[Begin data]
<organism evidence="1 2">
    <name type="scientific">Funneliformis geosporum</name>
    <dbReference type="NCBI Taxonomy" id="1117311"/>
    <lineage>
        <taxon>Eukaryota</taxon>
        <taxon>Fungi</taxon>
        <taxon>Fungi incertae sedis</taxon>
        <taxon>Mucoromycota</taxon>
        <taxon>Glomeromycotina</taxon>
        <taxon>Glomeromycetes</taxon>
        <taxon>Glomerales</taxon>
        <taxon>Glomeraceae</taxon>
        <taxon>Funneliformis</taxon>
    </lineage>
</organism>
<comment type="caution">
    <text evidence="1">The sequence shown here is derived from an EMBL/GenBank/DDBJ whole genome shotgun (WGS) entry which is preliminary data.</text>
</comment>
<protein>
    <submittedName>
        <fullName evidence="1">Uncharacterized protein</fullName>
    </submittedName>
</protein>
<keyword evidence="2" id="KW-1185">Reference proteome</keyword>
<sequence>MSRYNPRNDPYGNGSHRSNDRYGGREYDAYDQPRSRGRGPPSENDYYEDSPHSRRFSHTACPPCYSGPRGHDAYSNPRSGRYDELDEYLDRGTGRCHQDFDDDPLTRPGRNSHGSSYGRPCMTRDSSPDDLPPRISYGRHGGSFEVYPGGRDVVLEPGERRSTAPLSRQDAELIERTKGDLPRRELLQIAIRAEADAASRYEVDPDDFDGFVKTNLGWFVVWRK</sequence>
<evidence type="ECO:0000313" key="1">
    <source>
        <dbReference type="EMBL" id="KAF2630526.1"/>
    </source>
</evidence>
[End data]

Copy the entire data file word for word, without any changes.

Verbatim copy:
<organism evidence="1 2">
    <name type="scientific">Funneliformis geosporum</name>
    <dbReference type="NCBI Taxonomy" id="1117311"/>
    <lineage>
        <taxon>Eukaryota</taxon>
        <taxon>Fungi</taxon>
        <taxon>Fungi incertae sedis</taxon>
        <taxon>Mucoromycota</taxon>
        <taxon>Glomeromycotina</taxon>
        <taxon>Glomeromycetes</taxon>
        <taxon>Glomerales</taxon>
        <taxon>Glomeraceae</taxon>
        <taxon>Funneliformis</taxon>
    </lineage>
</organism>
<comment type="caution">
    <text evidence="1">The sequence shown here is derived from an EMBL/GenBank/DDBJ whole genome shotgun (WGS) entry which is preliminary data.</text>
</comment>
<protein>
    <submittedName>
        <fullName evidence="1">Uncharacterized protein</fullName>
    </submittedName>
</protein>
<keyword evidence="2" id="KW-1185">Reference proteome</keyword>
<sequence>MSRYNPRNDPYGNGSHRSNDRYGGREYDAYDQPRSRGRGPPSENDYYEDSPHSRRFSHTACPPCYSGPRGHDAYSNPRSGRYDELDEYLDRGTGRCHQDFDDDPLTRPGRNSHGSSYGRPCMTRDSSPDDLPPRISYGRHGGSFEVYPGGRDVVLEPGERRSTAPLSRQDAELIERTKGDLPRRELLQIAIRAEADAASRYEVDPDDFDGFVKTNLGWFVVWRK</sequence>
<evidence type="ECO:0000313" key="1">
    <source>
        <dbReference type="EMBL" id="KAF2630526.1"/>
    </source>
</evidence>